Gov. Tate Reeves’s preliminary budget amounts to a shot fired over the bow of the legislature’s ship. He wants to make it clear that no elected official can be more conservative–or more like Trump–than he can.
Witness the three million dollars allocated for the state’s “Patriotic Education Fund,” which aims to reverse years of “indoctrination in far-left socialist teachings that emphasize America’s shortcomings over the exceptional achievements of this country.”
I don’t know about you, but I haven’t met any socialists who teach in Mississippi’s k12 schools. However, I have met plenty of teachers–conservative, liberal, and somewhere in between–who take pride in helping the state overcome the shibboleths of its past to make it a better place. No need for the Patriotic Education Fund exists. That any ten of us who teach in the humanities would not draw the same conclusions about materials we’re supposed to teach, and how we’re supposed to teach them, is actually a healthy thing. If a humanities curriculum presents facts about history and does not allow students to draw their own conclusions about those facts, it isn’t really a curriculum any more. It’s an indoctrination program.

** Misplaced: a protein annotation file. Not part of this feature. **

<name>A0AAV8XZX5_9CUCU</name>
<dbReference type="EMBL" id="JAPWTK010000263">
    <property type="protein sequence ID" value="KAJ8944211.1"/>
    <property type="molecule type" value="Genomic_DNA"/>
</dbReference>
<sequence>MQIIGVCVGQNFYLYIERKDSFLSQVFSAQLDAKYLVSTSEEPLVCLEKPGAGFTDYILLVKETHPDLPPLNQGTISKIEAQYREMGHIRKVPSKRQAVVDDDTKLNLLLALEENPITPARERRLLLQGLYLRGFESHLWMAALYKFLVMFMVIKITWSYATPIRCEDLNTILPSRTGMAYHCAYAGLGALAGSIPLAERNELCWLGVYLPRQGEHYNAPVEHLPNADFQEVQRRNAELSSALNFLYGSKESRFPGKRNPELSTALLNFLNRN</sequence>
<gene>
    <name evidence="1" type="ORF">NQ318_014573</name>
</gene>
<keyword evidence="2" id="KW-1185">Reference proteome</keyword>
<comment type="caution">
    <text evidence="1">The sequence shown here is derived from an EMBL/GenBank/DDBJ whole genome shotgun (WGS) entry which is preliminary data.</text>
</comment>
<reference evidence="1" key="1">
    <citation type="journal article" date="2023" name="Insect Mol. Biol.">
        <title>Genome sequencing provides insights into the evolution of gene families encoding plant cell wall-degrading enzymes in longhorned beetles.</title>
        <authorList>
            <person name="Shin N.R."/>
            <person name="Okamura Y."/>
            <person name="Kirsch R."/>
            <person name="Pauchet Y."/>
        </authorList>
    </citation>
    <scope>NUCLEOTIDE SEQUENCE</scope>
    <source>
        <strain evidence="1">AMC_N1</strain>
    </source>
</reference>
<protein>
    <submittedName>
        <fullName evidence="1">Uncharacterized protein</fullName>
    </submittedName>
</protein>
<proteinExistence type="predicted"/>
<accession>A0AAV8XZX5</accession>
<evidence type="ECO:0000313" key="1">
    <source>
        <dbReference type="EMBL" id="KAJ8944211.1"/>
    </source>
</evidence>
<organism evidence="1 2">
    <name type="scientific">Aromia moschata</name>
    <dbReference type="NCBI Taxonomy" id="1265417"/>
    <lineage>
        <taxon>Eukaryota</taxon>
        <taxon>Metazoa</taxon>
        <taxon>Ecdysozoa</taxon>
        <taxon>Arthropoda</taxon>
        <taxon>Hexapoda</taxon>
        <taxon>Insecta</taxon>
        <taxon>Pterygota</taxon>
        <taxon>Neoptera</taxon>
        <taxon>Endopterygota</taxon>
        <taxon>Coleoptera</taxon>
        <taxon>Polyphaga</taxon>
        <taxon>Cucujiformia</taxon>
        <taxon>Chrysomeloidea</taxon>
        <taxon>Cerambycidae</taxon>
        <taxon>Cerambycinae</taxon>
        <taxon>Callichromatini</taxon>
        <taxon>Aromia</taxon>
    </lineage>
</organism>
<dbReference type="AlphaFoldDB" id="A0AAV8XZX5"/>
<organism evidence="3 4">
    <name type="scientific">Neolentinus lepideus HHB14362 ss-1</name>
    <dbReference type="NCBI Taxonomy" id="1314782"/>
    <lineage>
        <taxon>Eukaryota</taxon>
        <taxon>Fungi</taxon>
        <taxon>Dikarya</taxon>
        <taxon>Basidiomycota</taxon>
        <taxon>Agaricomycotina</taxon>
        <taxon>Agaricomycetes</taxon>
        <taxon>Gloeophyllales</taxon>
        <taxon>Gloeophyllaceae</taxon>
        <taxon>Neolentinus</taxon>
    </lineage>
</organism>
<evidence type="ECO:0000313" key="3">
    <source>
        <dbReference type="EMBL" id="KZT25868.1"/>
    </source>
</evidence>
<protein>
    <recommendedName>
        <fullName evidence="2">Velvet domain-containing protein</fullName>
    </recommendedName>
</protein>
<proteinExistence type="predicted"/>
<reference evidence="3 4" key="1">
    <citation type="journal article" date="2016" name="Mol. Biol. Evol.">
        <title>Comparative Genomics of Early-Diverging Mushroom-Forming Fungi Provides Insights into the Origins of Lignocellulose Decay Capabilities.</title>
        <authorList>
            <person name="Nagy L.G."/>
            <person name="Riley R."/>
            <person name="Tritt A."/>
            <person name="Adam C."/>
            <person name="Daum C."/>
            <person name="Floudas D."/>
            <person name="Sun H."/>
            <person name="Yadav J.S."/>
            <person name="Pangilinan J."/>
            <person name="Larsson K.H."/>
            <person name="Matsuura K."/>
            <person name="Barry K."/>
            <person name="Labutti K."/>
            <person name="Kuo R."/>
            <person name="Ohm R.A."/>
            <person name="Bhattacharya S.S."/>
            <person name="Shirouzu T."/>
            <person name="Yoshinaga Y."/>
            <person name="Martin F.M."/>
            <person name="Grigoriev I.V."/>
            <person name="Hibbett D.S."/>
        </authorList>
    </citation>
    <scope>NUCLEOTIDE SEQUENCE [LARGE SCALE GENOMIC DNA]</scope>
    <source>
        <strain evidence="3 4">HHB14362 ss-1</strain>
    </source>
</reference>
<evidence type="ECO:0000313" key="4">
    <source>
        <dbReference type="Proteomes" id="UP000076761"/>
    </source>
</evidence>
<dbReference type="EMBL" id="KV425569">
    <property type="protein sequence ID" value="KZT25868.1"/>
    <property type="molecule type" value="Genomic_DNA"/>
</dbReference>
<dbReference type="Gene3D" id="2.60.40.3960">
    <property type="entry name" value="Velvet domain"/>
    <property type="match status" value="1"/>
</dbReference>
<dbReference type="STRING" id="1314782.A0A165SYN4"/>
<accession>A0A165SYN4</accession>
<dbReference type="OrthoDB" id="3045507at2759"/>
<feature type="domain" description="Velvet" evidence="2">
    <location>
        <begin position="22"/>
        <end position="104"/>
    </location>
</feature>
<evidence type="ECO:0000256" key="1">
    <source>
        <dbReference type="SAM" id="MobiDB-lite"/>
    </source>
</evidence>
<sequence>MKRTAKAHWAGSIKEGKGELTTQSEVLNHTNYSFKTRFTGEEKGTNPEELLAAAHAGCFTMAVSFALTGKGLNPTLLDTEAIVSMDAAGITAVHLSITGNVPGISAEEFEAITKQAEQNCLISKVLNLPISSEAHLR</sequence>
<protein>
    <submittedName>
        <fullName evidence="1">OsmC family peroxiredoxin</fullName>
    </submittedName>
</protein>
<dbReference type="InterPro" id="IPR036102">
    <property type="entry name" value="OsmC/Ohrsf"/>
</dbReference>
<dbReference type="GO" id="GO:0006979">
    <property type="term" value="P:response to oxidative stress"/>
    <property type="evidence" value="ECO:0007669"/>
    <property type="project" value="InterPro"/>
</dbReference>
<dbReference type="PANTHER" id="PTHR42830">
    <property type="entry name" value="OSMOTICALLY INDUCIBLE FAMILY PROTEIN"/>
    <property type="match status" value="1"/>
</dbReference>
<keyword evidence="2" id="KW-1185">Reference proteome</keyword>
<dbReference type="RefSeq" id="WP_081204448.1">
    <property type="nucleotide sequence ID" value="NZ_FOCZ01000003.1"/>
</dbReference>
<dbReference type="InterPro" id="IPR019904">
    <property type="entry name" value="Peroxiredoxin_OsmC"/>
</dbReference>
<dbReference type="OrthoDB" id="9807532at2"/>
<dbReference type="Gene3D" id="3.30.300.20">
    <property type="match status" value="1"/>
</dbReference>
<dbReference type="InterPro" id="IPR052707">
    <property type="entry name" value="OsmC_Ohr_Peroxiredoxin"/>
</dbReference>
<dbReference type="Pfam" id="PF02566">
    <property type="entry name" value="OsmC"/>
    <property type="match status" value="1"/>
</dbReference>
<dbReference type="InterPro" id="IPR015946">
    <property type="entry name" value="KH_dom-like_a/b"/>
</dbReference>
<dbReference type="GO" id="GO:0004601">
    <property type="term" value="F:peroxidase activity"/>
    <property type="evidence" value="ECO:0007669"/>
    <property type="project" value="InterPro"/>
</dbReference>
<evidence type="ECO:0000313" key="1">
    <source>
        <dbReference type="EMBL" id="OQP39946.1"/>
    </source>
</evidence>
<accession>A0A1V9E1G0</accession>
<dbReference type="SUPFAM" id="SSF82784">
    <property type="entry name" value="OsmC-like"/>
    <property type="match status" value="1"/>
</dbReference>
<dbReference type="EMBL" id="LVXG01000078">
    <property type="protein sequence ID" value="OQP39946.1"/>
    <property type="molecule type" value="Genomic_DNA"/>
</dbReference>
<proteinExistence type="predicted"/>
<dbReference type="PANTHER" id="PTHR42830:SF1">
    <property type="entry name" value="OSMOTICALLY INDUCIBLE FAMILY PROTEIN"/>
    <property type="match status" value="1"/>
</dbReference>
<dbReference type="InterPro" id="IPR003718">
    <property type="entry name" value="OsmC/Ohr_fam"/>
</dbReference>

By suggesting that the state should design a history curriculum structured around the belief that “America is the greatest country in the history of mankind,” the governor actually undermines one of the foundations that does indeed make America great: the right to question authority. Being able to look at texts and interpret them without having to appeal to a specific ideology is a lynchpin of my pedagogy. I want to teach students how to think, not what to think. As I’ve said many times, if you can’t convince people you’re right, you might as well be wrong–and Gov. Reeves’ Patriotic Education Fund is just flat wrong.